Home healthcare workers have some of the toughest jobs, and they are faced with some of the most difficult, even dangerous patients. Unfortunately, these employees do not have very many protections. The California Supreme Court ruled in August 2014 that Alzheimer’s patients and their families cannot be held liable for injuries patients cause to home healthcare workers if the employees were warned of the risks and if the injuries were caused by symptoms of the disease.
According to the California Supreme Court, the legal doctrine of assumption of risk bars recovery. Agitation and physical aggression are common late-stage symptoms of Alzheimer’s, and injuries to caregivers are not unusual. The court stated that home healthcare workers know this, and therefore assume the risks associated with their job.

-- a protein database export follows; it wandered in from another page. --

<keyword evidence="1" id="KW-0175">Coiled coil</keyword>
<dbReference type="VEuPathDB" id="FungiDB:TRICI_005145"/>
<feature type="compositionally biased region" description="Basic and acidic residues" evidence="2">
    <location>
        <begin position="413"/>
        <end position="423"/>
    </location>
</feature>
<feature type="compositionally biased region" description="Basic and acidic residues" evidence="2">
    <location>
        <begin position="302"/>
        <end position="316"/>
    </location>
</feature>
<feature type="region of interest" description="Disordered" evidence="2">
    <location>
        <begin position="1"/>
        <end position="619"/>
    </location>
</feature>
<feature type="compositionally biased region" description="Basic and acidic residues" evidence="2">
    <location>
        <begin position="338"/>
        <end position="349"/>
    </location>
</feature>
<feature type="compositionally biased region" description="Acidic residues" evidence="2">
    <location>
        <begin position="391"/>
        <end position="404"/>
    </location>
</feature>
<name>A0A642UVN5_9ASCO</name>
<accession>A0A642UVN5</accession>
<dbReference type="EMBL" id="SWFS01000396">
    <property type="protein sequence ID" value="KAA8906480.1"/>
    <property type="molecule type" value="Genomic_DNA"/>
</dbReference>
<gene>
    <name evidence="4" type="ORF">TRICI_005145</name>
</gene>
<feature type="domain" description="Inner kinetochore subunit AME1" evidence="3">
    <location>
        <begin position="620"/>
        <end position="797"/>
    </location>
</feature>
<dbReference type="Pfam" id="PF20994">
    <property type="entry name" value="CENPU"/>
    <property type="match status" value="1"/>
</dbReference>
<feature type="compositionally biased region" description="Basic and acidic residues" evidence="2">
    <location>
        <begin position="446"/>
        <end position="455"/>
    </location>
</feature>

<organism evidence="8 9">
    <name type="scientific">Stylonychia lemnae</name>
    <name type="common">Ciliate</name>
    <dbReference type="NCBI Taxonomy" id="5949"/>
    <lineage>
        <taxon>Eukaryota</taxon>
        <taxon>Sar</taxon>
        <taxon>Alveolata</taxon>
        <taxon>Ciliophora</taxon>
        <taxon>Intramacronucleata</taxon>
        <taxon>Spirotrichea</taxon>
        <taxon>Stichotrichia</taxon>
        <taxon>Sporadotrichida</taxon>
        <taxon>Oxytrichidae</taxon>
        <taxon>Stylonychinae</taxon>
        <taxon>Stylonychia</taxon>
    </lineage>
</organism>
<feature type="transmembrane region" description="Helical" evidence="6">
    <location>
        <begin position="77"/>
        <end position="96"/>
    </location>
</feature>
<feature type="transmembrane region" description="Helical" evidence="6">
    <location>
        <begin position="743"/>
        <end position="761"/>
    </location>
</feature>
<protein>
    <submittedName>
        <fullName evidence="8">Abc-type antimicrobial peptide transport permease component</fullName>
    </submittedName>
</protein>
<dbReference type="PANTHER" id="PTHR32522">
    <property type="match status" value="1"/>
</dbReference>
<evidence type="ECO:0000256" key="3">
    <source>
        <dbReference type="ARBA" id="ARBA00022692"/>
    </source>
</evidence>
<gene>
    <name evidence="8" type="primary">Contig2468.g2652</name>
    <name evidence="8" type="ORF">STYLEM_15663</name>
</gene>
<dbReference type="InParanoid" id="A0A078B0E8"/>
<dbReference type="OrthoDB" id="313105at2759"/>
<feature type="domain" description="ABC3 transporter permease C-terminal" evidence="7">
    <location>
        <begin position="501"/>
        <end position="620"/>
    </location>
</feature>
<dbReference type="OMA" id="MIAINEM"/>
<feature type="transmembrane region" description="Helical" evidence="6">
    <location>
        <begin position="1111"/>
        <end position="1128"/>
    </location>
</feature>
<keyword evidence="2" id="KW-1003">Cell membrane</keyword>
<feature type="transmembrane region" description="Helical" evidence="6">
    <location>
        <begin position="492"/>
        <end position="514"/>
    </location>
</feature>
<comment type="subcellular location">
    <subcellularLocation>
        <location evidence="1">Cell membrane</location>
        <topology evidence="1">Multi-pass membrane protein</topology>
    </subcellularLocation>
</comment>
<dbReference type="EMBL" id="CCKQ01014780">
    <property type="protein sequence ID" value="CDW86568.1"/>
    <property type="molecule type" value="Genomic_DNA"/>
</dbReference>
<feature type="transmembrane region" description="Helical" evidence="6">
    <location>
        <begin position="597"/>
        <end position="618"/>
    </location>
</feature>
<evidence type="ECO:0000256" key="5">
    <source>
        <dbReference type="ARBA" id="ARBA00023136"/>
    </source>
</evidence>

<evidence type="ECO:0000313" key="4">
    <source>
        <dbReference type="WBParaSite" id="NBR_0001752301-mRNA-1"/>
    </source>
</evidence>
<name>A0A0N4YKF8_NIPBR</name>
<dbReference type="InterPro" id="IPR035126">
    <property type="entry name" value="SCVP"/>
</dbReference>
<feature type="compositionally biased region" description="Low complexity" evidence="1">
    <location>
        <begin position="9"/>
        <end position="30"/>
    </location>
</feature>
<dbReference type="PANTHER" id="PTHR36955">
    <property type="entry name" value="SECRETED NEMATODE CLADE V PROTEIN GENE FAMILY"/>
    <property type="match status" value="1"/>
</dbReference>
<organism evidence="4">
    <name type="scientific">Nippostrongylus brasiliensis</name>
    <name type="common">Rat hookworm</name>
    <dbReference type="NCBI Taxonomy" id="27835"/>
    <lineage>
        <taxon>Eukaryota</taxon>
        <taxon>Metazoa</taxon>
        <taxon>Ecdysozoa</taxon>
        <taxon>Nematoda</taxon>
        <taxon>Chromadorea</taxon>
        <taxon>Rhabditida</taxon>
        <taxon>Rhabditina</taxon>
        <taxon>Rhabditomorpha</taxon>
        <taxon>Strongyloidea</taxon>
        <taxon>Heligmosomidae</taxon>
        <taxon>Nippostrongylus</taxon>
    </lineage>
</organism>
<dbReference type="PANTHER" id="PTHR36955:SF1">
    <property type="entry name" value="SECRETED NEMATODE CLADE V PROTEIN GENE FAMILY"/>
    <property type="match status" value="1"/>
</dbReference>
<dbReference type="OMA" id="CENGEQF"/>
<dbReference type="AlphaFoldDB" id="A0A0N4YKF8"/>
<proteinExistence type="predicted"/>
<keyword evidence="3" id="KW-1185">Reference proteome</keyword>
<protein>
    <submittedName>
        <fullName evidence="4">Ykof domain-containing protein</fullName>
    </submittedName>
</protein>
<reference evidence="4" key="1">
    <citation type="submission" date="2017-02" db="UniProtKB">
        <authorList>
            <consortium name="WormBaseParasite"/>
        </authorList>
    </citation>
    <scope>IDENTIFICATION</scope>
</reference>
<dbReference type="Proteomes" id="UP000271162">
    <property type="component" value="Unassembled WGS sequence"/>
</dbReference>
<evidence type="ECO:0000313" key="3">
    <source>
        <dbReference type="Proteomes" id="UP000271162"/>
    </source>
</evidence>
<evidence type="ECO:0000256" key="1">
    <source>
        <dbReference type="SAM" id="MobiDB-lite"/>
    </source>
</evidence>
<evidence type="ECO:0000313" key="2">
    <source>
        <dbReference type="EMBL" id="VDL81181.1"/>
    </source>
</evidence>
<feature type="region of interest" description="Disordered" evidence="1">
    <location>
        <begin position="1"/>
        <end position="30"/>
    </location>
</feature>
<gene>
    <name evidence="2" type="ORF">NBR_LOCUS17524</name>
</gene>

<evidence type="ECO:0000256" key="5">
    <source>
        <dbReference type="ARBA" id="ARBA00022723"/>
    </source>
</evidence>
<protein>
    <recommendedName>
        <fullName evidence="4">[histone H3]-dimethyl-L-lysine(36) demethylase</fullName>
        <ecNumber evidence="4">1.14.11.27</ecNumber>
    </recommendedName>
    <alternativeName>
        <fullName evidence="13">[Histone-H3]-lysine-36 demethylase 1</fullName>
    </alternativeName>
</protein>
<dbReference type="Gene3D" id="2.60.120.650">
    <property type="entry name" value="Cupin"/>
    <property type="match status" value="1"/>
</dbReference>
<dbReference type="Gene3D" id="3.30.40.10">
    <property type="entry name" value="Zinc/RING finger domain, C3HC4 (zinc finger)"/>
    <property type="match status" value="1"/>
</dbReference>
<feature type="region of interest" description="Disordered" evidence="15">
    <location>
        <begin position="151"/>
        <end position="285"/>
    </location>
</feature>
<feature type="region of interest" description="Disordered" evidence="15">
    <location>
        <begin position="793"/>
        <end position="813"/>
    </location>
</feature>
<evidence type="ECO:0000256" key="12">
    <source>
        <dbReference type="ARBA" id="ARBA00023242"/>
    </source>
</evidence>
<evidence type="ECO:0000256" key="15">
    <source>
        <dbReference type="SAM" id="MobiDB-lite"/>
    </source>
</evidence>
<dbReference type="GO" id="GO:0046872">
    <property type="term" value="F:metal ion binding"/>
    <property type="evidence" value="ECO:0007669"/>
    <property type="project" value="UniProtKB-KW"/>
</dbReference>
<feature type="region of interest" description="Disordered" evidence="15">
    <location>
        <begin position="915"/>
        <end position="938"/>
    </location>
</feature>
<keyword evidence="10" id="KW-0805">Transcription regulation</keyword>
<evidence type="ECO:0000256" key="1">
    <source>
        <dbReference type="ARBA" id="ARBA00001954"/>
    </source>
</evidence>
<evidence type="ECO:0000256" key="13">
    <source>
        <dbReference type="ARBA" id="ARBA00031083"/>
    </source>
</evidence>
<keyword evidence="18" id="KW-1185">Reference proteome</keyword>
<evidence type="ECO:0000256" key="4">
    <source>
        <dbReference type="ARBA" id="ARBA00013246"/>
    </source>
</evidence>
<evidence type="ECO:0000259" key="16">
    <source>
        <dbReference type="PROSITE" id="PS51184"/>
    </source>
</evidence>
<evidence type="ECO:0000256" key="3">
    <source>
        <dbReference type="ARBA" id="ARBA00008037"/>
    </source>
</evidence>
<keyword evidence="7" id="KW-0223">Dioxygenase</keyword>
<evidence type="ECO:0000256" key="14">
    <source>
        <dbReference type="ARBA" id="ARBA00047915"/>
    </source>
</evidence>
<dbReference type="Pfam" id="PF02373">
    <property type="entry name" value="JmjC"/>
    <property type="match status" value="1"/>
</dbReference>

California and other jurisdictions already had a rule that Alzheimer‘s patients are not liable for injuries to caregivers in institutional settings. This new decision will expand that rule to in-home caregivers.
One of the reasons the Court expanded this rule to healthcare workers that work in private homes is because if they did not, family members of Alzheimer’s patients would have an incentive to institutionalize them.
The court suggested that the legislature should look at this issue and possibly should consider training requirements and enhanced insurance benefits for caregivers exposed to the risk of injury.
The decision is very limited, applying to specifically healthcare workers employed and trained by an agency. The bottom line is that home health workers hired to care for Alzheimer’s patients cannot sue the patient or their families for injuries inflicted by the patients.
Some fear the ruling may have negative consequences, potentially allowing homeowners to shirk their duties by allowing their homes to become unsafe for those caring for Alzheimer’s patients.